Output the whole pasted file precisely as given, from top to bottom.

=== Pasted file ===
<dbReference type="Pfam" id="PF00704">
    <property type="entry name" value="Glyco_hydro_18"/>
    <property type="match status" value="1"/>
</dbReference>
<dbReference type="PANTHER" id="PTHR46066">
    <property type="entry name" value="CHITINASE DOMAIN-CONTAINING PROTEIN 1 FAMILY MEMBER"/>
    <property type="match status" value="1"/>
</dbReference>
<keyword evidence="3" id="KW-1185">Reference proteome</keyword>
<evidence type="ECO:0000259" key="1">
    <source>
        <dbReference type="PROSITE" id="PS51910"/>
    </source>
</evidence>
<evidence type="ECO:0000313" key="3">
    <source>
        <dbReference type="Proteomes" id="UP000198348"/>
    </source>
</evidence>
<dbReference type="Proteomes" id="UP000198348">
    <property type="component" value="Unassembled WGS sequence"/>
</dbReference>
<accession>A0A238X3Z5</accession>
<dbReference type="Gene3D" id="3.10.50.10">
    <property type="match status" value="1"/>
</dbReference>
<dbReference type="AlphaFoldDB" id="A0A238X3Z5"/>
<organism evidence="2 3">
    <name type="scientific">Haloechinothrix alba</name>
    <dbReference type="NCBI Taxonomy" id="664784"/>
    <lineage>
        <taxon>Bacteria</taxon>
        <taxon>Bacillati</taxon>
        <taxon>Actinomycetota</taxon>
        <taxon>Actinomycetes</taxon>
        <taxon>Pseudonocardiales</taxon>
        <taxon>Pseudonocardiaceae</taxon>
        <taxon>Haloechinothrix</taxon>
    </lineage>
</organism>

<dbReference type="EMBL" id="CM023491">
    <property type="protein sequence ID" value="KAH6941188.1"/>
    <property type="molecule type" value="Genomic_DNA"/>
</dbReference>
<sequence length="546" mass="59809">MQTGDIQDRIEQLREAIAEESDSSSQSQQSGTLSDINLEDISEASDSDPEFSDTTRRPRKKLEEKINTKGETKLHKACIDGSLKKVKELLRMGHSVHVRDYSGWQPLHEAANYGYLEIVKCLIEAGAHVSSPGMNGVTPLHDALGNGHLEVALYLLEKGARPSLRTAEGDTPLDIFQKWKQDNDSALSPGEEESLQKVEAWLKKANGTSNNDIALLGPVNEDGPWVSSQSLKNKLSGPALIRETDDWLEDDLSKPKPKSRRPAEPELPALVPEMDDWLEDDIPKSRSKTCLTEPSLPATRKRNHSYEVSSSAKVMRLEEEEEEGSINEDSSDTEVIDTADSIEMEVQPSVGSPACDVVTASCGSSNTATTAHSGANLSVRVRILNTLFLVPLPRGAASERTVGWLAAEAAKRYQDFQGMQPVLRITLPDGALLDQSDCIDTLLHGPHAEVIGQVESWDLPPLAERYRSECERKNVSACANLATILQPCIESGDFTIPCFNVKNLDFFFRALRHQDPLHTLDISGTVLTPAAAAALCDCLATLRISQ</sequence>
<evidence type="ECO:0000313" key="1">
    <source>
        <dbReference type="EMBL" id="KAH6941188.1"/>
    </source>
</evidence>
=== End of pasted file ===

<dbReference type="Pfam" id="PF00704">
    <property type="entry name" value="Glyco_hydro_18"/>
    <property type="match status" value="1"/>
</dbReference>
<dbReference type="PANTHER" id="PTHR46066">
    <property type="entry name" value="CHITINASE DOMAIN-CONTAINING PROTEIN 1 FAMILY MEMBER"/>
    <property type="match status" value="1"/>
</dbReference>
<keyword evidence="3" id="KW-1185">Reference proteome</keyword>
<evidence type="ECO:0000259" key="1">
    <source>
        <dbReference type="PROSITE" id="PS51910"/>
    </source>
</evidence>
<evidence type="ECO:0000313" key="3">
    <source>
        <dbReference type="Proteomes" id="UP000198348"/>
    </source>
</evidence>
<dbReference type="Proteomes" id="UP000198348">
    <property type="component" value="Unassembled WGS sequence"/>
</dbReference>
<accession>A0A238X3Z5</accession>
<dbReference type="Gene3D" id="3.10.50.10">
    <property type="match status" value="1"/>
</dbReference>
<dbReference type="AlphaFoldDB" id="A0A238X3Z5"/>
<organism evidence="2 3">
    <name type="scientific">Haloechinothrix alba</name>
    <dbReference type="NCBI Taxonomy" id="664784"/>
    <lineage>
        <taxon>Bacteria</taxon>
        <taxon>Bacillati</taxon>
        <taxon>Actinomycetota</taxon>
        <taxon>Actinomycetes</taxon>
        <taxon>Pseudonocardiales</taxon>
        <taxon>Pseudonocardiaceae</taxon>
        <taxon>Haloechinothrix</taxon>
    </lineage>
</organism>

<dbReference type="EMBL" id="CM023491">
    <property type="protein sequence ID" value="KAH6941188.1"/>
    <property type="molecule type" value="Genomic_DNA"/>
</dbReference>
<sequence length="546" mass="59809">MQTGDIQDRIEQLREAIAEESDSSSQSQQSGTLSDINLEDISEASDSDPEFSDTTRRPRKKLEEKINTKGETKLHKACIDGSLKKVKELLRMGHSVHVRDYSGWQPLHEAANYGYLEIVKCLIEAGAHVSSPGMNGVTPLHDALGNGHLEVALYLLEKGARPSLRTAEGDTPLDIFQKWKQDNDSALSPGEEESLQKVEAWLKKANGTSNNDIALLGPVNEDGPWVSSQSLKNKLSGPALIRETDDWLEDDLSKPKPKSRRPAEPELPALVPEMDDWLEDDIPKSRSKTCLTEPSLPATRKRNHSYEVSSSAKVMRLEEEEEEGSINEDSSDTEVIDTADSIEMEVQPSVGSPACDVVTASCGSSNTATTAHSGANLSVRVRILNTLFLVPLPRGAASERTVGWLAAEAAKRYQDFQGMQPVLRITLPDGALLDQSDCIDTLLHGPHAEVIGQVESWDLPPLAERYRSECERKNVSACANLATILQPCIESGDFTIPCFNVKNLDFFFRALRHQDPLHTLDISGTVLTPAAAAALCDCLATLRISQ</sequence>
<evidence type="ECO:0000313" key="1">
    <source>
        <dbReference type="EMBL" id="KAH6941188.1"/>
    </source>
</evidence>